Drake Equation

The Drake equation is a probabilistic argument used to estimate the number of active, communicative extraterrestrial civilizations in the Milky Way galaxy. The equation was written in 1961 by Frank Drake, not for purposes of quantifying the number of civilizations, but as a way to stimulate scientific dialogue at the first scientific meeting on the search for extraterrestrial intelligence (SETI). 

The equation summarizes the main concepts which scientists must contemplate when considering the question of other radio-communicative life. It is more properly thought of as an approximation than as a serious attempt to determine a precise number.

The Drake equation is:

  • N = the number of civilizations in our galaxy with which communication might be possible.
  • R∗ = the average rate of star formation in our galaxy.
  • fp = the fraction of those stars that have planets.
  • ne = the average number of planets that can potentially support life per star that has planets.
  • fl = the fraction of planets that could support life that actually develop life at some point.
  • fi = the fraction of planets with life that actually go on to develop intelligent life (civilizations).
  • fc = the fraction of civilizations that develop a technology that releases detectable signs of their existence into space.
  • L = the length of time for which such civilizations release detectable signals into space.

As many observers have pointed out, the Drake equation is a very simple model that omits potentially relevant parameters, and many changes and modifications to the equation have been proposed. One line of modification, for example, attempts to account for the uncertainty inherent in many of the terms.

Others note that the Drake equation ignores many concepts that might be relevant to the odds of contacting other civilizations. For example, David Brin states: “The Drake equation merely speaks of the number of sites at which ETIs spontaneously arise. The equation says nothing directly about the contact cross-section between an ETIS and contemporary human society”.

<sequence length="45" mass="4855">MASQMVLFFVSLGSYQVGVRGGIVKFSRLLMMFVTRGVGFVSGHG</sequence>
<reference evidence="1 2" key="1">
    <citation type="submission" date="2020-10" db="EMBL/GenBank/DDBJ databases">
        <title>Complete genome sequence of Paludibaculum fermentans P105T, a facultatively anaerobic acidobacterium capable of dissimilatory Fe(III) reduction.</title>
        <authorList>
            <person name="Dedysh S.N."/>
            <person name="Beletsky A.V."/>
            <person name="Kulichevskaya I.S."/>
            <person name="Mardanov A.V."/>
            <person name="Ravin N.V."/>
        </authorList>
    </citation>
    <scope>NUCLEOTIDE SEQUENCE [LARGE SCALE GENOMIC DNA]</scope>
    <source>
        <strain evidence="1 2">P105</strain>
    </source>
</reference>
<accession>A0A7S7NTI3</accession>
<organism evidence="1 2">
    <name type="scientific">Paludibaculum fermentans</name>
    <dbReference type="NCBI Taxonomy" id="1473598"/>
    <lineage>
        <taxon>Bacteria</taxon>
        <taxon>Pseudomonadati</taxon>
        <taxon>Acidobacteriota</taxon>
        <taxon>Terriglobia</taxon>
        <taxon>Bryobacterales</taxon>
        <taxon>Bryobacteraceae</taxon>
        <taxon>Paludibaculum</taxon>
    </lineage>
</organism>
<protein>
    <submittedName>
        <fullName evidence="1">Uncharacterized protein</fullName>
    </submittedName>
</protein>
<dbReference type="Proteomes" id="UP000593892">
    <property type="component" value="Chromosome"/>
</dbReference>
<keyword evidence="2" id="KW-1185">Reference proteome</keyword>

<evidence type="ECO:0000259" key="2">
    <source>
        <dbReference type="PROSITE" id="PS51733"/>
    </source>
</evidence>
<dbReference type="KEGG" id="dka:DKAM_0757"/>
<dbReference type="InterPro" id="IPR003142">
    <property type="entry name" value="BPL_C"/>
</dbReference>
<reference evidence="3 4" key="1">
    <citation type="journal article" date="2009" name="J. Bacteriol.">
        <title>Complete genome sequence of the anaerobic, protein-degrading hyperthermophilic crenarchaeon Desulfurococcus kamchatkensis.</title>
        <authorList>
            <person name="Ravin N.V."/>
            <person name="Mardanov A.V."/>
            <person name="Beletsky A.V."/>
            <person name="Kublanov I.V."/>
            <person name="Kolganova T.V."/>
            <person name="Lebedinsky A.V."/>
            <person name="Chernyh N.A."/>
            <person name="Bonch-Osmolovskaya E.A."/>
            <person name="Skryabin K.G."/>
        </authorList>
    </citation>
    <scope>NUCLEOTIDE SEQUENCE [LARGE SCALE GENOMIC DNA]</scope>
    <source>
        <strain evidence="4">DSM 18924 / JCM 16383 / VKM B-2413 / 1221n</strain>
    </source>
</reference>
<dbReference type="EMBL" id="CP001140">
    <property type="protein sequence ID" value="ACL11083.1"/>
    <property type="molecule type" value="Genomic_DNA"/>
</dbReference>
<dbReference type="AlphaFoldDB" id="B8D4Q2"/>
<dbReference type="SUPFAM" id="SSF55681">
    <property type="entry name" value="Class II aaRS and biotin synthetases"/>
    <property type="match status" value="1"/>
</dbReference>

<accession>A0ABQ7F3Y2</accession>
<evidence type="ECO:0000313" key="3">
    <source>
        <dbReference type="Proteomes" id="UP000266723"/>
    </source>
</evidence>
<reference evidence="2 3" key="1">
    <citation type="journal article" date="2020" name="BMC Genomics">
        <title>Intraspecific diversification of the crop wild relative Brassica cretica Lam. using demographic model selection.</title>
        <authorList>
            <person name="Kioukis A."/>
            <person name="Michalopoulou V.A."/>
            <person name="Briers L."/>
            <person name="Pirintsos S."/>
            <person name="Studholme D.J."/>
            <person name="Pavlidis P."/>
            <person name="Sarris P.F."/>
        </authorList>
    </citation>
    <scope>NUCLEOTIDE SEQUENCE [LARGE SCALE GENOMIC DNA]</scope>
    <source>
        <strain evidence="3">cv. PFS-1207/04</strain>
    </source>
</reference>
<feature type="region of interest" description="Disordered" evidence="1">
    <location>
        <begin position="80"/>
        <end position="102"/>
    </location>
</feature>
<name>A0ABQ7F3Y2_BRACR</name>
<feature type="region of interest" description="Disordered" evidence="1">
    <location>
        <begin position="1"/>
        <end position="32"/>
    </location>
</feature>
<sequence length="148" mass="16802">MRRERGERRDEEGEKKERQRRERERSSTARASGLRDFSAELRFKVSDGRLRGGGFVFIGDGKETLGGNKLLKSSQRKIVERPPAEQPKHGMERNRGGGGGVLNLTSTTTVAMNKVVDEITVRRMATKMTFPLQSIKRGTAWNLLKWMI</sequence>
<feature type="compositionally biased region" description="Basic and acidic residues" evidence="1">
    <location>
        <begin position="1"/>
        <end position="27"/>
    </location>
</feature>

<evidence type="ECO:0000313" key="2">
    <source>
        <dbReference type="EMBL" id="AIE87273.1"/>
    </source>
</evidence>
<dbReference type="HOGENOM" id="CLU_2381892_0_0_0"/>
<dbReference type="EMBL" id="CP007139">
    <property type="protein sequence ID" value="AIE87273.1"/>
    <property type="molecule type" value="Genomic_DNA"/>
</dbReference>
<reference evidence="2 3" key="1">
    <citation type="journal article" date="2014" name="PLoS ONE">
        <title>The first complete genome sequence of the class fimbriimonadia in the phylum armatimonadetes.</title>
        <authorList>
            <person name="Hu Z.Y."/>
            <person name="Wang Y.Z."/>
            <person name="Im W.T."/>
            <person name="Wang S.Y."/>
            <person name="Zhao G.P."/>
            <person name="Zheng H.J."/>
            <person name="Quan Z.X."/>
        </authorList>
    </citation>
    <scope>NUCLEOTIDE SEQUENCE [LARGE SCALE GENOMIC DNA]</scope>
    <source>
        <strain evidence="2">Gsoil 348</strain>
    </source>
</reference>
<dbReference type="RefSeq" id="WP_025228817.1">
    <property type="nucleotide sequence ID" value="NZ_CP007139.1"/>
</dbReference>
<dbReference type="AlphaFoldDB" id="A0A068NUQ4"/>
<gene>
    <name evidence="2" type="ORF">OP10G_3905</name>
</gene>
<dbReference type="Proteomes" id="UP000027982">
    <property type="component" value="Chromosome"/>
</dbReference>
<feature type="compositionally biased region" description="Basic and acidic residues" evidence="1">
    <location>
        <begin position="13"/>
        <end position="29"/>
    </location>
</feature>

There is considerable disagreement on the values of these parameters, but the ‘educated guesses’ used by Drake and his colleagues in 1961 were:

  • R∗ = 1 yr−1 (1 star formed per year, on the average over the life of the galaxy; this was regarded as conservative).
  • fp = 0.2 to 0.5 (one fifth to one half of all stars formed will have planets).
  • ne = 1 to 5 (stars with planets will have between 1 and 5 planets capable of developing life).
  • fl = 1 (100% of these planets will develop life).
  • fi = 1 (100% of which will develop intelligent life).
  • fc = 0.1 to 0.2 (10–20% of which will be able to communicate).
  • L = 1000 to 100,000,000 years (which will last somewhere between 1000 and 100,000,000 years).

Inserting the above minimum numbers into the equation gives a minimum N of 20. Inserting the maximum numbers gives a maximum of 50,000,000. Drake states that given the uncertainties, the original meeting concluded that N ≈ L, and there were probably between 1000 and 100,000,000 planets with civilizations in the Milky Way galaxy.

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